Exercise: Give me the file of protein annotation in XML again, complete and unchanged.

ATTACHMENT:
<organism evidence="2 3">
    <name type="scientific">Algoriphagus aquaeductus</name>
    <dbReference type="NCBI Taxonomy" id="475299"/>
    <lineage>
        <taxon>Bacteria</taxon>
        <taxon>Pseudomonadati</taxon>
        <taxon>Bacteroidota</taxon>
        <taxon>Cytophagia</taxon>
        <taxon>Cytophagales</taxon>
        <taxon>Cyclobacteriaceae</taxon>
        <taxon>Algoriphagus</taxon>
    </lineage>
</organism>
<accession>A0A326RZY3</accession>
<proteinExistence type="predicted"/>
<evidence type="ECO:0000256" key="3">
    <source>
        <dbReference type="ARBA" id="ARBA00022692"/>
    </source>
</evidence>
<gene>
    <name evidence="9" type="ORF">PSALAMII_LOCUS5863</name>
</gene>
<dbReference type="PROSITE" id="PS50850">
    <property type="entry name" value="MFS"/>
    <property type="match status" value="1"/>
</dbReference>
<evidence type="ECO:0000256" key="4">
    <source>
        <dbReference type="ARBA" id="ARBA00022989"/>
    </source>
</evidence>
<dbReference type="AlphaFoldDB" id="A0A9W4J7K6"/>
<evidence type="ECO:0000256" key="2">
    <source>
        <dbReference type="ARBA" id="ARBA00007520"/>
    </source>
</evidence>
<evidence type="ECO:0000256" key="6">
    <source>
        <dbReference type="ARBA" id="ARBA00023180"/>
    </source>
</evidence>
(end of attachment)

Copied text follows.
<organism evidence="2 3">
    <name type="scientific">Algoriphagus aquaeductus</name>
    <dbReference type="NCBI Taxonomy" id="475299"/>
    <lineage>
        <taxon>Bacteria</taxon>
        <taxon>Pseudomonadati</taxon>
        <taxon>Bacteroidota</taxon>
        <taxon>Cytophagia</taxon>
        <taxon>Cytophagales</taxon>
        <taxon>Cyclobacteriaceae</taxon>
        <taxon>Algoriphagus</taxon>
    </lineage>
</organism>
<accession>A0A326RZY3</accession>
<proteinExistence type="predicted"/>
<evidence type="ECO:0000256" key="3">
    <source>
        <dbReference type="ARBA" id="ARBA00022692"/>
    </source>
</evidence>
<gene>
    <name evidence="9" type="ORF">PSALAMII_LOCUS5863</name>
</gene>
<dbReference type="PROSITE" id="PS50850">
    <property type="entry name" value="MFS"/>
    <property type="match status" value="1"/>
</dbReference>
<evidence type="ECO:0000256" key="4">
    <source>
        <dbReference type="ARBA" id="ARBA00022989"/>
    </source>
</evidence>
<dbReference type="AlphaFoldDB" id="A0A9W4J7K6"/>
<evidence type="ECO:0000256" key="2">
    <source>
        <dbReference type="ARBA" id="ARBA00007520"/>
    </source>
</evidence>
<evidence type="ECO:0000256" key="6">
    <source>
        <dbReference type="ARBA" id="ARBA00023180"/>
    </source>
</evidence>